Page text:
Just to be aware, WSUSoffline retrieves critical and security updates.
It will retrieve the service packs ONLY if you configure it to do so
(the install-time default is not to get service packs). It does NOT
retrieve important and recommended updates. So you can get the highest
priority updates but not all of them that Microsoft made available.

http://trac.wsusoffline.net/browser/trunk/doc/faq-enu.txt
"WSUS Offline update by default downloads only patches contained in
Microsoft's catalog WSUSSCN2.CAB. This includes at least all critical
and security-related patches, but not every important, recommended or
optional one."

Yes, it says if you downloaded them (not installed them) that you can
manually add them to the WSUS folders. If you read their instructions
on how to modify the WSUSoffline files, you'll soon realize that only
sysadmins would bother, if at all.

WSUSoffline is better than nothing, especially if you will have to do
later do fresh installs of the discontinued products, but it won't get
you to the same state for a product as was available when Microsoft
pushed out their own updates (criticial - yes, important - no,
recommended - no, security patches - yes, service packs - only if you
configure WSUSoffline to include them).

By the way, with anti-virus authors also discontinuing support of
Windows XP, you might want to include MSE and the Defender updates in
WSUSoffline as it might be the only AV product available (if you added
it) in the future.

Also, you might want WSUSoffline to generate .iso files. This
aggregates all the updates for a product with an ISO file. Else, you
end up with the products in subfolders under the 'client' folder under
the WSUSoffline folder but the ancilliary programs are in different
subfolders. Presumably its updater program will know how to find the
ancilliary products in other subfolders but I like to keep it all
together. Of course, this means more disk space gets consumed as the
support programs are duplicated in the ISO files. I don't have to take
the entire WSUSoffline folder with all stored products to another host
to update it. I can just take the ISO file with the product that I'll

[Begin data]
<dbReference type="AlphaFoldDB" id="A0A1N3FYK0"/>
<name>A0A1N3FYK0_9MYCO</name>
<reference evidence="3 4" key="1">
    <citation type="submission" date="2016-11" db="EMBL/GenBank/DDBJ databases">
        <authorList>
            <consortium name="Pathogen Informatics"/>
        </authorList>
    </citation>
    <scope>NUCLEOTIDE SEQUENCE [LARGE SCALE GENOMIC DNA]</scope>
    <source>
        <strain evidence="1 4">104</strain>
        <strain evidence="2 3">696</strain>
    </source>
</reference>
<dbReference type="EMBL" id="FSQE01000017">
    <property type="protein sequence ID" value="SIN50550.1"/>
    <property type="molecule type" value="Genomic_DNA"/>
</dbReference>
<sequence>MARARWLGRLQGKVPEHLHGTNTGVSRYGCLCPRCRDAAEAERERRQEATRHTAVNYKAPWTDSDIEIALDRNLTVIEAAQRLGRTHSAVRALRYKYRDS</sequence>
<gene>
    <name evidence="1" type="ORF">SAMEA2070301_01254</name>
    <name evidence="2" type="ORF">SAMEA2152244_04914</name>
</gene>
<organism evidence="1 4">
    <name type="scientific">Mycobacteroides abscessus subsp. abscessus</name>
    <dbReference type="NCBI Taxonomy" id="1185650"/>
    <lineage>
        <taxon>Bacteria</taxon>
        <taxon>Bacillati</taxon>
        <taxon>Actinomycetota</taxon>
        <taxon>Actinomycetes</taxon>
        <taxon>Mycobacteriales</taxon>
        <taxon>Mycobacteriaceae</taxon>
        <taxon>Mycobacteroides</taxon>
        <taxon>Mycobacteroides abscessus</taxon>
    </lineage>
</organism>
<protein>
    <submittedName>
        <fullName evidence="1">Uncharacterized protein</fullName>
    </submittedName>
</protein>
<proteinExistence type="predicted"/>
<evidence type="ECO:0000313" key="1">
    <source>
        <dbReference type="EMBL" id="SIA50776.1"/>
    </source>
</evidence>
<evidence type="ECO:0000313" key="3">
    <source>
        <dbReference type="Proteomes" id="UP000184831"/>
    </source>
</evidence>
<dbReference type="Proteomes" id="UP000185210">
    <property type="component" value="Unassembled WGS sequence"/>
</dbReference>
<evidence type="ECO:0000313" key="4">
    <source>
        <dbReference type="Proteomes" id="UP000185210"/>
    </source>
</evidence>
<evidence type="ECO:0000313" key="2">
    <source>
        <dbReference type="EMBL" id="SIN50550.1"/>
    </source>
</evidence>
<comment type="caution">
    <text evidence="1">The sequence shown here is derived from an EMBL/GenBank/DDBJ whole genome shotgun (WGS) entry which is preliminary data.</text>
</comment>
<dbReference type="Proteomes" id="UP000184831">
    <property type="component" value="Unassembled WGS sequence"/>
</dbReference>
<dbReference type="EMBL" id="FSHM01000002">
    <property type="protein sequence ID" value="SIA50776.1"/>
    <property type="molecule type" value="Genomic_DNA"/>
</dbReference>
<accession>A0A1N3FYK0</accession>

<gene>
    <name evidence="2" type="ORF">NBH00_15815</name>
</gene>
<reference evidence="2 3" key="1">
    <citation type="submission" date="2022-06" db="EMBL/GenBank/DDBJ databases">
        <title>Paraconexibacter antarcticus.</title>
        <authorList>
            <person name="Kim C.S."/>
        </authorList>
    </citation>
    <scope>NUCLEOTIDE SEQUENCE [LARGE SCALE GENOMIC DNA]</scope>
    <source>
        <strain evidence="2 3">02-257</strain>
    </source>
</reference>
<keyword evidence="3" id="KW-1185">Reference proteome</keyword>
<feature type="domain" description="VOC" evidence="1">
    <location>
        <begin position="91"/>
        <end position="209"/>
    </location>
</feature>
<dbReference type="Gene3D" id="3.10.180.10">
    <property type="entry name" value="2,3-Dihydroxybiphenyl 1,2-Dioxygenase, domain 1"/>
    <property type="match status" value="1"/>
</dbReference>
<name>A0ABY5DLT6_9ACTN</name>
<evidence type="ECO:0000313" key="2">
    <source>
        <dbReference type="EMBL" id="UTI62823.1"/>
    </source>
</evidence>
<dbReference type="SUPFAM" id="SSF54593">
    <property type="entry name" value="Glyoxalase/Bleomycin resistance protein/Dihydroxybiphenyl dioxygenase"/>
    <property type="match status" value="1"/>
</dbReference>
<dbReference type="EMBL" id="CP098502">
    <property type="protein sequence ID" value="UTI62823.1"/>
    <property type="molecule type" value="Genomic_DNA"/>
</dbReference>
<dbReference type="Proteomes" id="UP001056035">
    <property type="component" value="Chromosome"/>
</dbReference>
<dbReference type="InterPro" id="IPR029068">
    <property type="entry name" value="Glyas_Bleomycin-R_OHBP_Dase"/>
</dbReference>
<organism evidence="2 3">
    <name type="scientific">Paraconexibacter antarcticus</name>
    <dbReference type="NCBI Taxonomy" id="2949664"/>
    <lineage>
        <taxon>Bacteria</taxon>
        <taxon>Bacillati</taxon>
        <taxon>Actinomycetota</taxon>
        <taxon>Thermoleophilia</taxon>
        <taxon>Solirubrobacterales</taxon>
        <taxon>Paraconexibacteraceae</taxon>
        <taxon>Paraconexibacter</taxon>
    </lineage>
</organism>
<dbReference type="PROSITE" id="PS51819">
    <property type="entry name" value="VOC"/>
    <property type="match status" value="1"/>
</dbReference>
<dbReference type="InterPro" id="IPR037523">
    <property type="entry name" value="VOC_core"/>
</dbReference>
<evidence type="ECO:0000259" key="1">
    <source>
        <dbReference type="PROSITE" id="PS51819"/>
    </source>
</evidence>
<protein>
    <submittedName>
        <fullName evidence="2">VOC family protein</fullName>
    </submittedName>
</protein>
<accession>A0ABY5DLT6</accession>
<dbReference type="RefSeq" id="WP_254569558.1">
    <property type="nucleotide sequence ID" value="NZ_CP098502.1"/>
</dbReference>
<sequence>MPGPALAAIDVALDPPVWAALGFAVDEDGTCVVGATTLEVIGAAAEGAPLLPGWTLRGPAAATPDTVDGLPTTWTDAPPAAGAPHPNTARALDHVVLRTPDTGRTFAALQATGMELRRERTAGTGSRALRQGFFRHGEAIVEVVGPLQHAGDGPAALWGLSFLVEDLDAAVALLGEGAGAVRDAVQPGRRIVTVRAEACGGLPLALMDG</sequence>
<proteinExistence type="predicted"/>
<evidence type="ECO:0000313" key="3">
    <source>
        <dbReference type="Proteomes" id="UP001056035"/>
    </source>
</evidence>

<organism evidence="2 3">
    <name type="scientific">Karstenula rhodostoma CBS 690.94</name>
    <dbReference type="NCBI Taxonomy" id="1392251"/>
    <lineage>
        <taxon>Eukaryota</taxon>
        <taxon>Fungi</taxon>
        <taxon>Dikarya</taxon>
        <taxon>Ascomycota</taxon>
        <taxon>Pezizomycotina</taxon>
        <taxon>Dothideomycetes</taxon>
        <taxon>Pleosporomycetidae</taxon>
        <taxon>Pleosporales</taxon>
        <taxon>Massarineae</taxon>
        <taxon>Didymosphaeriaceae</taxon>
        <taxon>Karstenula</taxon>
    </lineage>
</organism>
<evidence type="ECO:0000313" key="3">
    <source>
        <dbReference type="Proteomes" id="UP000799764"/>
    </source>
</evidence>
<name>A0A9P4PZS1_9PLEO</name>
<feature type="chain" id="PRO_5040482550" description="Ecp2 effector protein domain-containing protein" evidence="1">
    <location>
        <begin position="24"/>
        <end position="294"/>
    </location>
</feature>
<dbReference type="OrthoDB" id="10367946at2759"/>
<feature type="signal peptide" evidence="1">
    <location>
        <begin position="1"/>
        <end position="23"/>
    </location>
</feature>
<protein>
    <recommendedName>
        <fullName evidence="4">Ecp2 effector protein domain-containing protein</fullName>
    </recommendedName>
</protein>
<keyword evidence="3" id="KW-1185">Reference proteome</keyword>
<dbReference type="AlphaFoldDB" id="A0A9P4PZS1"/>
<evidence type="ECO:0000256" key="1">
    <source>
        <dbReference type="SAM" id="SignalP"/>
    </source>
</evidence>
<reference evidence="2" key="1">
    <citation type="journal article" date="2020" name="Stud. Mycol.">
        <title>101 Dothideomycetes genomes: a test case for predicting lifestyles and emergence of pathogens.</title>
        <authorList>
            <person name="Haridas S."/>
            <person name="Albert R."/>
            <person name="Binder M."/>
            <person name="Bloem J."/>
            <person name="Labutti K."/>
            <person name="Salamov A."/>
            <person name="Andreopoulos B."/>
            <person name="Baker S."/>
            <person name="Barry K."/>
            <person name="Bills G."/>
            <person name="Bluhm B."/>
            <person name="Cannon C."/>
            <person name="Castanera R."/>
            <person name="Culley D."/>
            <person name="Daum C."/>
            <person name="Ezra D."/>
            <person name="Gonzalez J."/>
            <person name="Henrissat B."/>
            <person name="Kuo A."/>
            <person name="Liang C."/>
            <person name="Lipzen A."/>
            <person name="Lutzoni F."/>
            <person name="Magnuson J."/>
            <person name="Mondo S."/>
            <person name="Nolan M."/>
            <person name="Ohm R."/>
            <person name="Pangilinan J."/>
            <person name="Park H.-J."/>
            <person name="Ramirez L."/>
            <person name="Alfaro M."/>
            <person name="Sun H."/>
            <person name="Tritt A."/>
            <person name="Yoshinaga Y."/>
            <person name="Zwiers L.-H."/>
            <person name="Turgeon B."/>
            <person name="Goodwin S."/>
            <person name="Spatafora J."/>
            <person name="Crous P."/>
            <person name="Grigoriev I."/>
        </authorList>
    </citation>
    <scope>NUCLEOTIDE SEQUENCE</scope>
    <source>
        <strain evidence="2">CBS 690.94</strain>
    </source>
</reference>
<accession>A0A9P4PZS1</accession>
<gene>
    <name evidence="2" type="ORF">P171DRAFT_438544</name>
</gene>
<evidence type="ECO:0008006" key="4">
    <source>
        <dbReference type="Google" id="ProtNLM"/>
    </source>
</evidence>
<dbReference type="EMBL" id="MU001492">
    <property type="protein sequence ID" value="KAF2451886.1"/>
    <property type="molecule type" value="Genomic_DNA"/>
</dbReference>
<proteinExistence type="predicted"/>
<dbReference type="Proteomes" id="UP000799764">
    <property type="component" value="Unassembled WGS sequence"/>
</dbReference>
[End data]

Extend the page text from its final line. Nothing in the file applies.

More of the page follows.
be updating on the other host.

If you have current Windows XP installations, you better start doing
full image backups of them (and incremental images if you use that host
to capture any changes between the full backups). Get an imaging
program and schedule it to do backup your XP hosts. WSUSoffline won't
get your XP host back to its same state (or, at least, to a fully
updated fresh install with updates coming from Microsoft) because
WSUSoffline doesn't retrieve all updates.
 
P

Paul

VanguardLH said:
Just to be aware, WSUSoffline retrieves critical and security updates.
It will retrieve the service packs ONLY if you configure it to do so
(the install-time default is not to get service packs). It does NOT
retrieve important and recommended updates. So you can get the highest
priority updates but not all of them that Microsoft made available.

http://trac.wsusoffline.net/browser/trunk/doc/faq-enu.txt
"WSUS Offline update by default downloads only patches contained in
Microsoft's catalog WSUSSCN2.CAB. This includes at least all critical
and security-related patches, but not every important, recommended or
optional one."

Yes, it says if you downloaded them (not installed them) that you can
manually add them to the WSUS folders. If you read their instructions
on how to modify the WSUSoffline files, you'll soon realize that only
sysadmins would bother, if at all.

WSUSoffline is better than nothing, especially if you will have to do
later do fresh installs of the discontinued products, but it won't get
you to the same state for a product as was available when Microsoft
pushed out their own updates (criticial - yes, important - no,
recommended - no, security patches - yes, service packs - only if you
configure WSUSoffline to include them).

By the way, with anti-virus authors also discontinuing support of
Windows XP, you might want to include MSE and the Defender updates in
WSUSoffline as it might be the only AV product available (if you added
it) in the future.

Also, you might want WSUSoffline to generate .iso files. This
aggregates all the updates for a product with an ISO file. Else, you
end up with the products in subfolders under the 'client' folder under
the WSUSoffline folder but the ancilliary programs are in different
subfolders. Presumably its updater program will know how to find the
ancilliary products in other subfolders but I like to keep it all
together. Of course, this means more disk space gets consumed as the
support programs are duplicated in the ISO files. I don't have to take
the entire WSUSoffline folder with all stored products to another host
to update it. I can just take the ISO file with the product that I'll